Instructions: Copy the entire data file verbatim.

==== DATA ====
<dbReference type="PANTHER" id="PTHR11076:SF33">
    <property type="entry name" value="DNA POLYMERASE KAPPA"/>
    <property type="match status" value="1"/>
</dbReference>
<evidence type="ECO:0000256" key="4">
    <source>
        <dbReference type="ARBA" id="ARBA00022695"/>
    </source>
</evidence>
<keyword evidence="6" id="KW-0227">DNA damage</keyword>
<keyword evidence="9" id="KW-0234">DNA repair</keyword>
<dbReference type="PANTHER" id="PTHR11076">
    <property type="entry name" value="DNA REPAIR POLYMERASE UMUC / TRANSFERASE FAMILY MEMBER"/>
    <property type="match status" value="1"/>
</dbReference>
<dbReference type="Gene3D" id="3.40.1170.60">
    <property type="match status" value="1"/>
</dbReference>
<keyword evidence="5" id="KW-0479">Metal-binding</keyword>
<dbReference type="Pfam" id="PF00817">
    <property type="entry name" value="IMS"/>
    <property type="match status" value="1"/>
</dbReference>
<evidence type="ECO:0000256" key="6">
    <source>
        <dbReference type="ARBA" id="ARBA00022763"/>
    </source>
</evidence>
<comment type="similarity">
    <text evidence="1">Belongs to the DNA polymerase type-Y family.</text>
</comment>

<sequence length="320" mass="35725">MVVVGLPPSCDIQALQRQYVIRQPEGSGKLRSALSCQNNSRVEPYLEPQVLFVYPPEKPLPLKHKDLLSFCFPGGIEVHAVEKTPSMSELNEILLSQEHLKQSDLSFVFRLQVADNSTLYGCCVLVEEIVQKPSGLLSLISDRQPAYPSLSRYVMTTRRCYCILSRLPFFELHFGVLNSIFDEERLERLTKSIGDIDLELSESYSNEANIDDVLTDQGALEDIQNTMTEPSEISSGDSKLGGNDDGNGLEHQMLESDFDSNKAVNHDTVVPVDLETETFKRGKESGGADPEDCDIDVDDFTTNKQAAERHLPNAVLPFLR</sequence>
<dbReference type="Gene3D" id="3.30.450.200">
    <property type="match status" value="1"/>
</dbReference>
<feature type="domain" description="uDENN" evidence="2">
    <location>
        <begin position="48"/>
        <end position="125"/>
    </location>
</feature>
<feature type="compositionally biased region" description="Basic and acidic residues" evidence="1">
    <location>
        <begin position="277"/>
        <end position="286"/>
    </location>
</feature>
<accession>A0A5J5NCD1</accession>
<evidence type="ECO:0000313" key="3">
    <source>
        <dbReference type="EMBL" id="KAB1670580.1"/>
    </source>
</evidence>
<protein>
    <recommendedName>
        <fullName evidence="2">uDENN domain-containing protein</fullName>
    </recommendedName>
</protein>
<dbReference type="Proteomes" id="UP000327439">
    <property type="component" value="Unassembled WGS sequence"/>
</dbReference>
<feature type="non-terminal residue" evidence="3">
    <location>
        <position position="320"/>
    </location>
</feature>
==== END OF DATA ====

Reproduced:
<dbReference type="PANTHER" id="PTHR11076:SF33">
    <property type="entry name" value="DNA POLYMERASE KAPPA"/>
    <property type="match status" value="1"/>
</dbReference>
<evidence type="ECO:0000256" key="4">
    <source>
        <dbReference type="ARBA" id="ARBA00022695"/>
    </source>
</evidence>
<keyword evidence="6" id="KW-0227">DNA damage</keyword>
<keyword evidence="9" id="KW-0234">DNA repair</keyword>
<dbReference type="PANTHER" id="PTHR11076">
    <property type="entry name" value="DNA REPAIR POLYMERASE UMUC / TRANSFERASE FAMILY MEMBER"/>
    <property type="match status" value="1"/>
</dbReference>
<dbReference type="Gene3D" id="3.40.1170.60">
    <property type="match status" value="1"/>
</dbReference>
<keyword evidence="5" id="KW-0479">Metal-binding</keyword>
<dbReference type="Pfam" id="PF00817">
    <property type="entry name" value="IMS"/>
    <property type="match status" value="1"/>
</dbReference>
<evidence type="ECO:0000256" key="6">
    <source>
        <dbReference type="ARBA" id="ARBA00022763"/>
    </source>
</evidence>
<comment type="similarity">
    <text evidence="1">Belongs to the DNA polymerase type-Y family.</text>
</comment>

<sequence length="320" mass="35725">MVVVGLPPSCDIQALQRQYVIRQPEGSGKLRSALSCQNNSRVEPYLEPQVLFVYPPEKPLPLKHKDLLSFCFPGGIEVHAVEKTPSMSELNEILLSQEHLKQSDLSFVFRLQVADNSTLYGCCVLVEEIVQKPSGLLSLISDRQPAYPSLSRYVMTTRRCYCILSRLPFFELHFGVLNSIFDEERLERLTKSIGDIDLELSESYSNEANIDDVLTDQGALEDIQNTMTEPSEISSGDSKLGGNDDGNGLEHQMLESDFDSNKAVNHDTVVPVDLETETFKRGKESGGADPEDCDIDVDDFTTNKQAAERHLPNAVLPFLR</sequence>
<dbReference type="Gene3D" id="3.30.450.200">
    <property type="match status" value="1"/>
</dbReference>
<feature type="domain" description="uDENN" evidence="2">
    <location>
        <begin position="48"/>
        <end position="125"/>
    </location>
</feature>
<feature type="compositionally biased region" description="Basic and acidic residues" evidence="1">
    <location>
        <begin position="277"/>
        <end position="286"/>
    </location>
</feature>
<accession>A0A5J5NCD1</accession>
<evidence type="ECO:0000313" key="3">
    <source>
        <dbReference type="EMBL" id="KAB1670580.1"/>
    </source>
</evidence>
<protein>
    <recommendedName>
        <fullName evidence="2">uDENN domain-containing protein</fullName>
    </recommendedName>
</protein>
<dbReference type="Proteomes" id="UP000327439">
    <property type="component" value="Unassembled WGS sequence"/>
</dbReference>
<feature type="non-terminal residue" evidence="3">
    <location>
        <position position="320"/>
    </location>
</feature>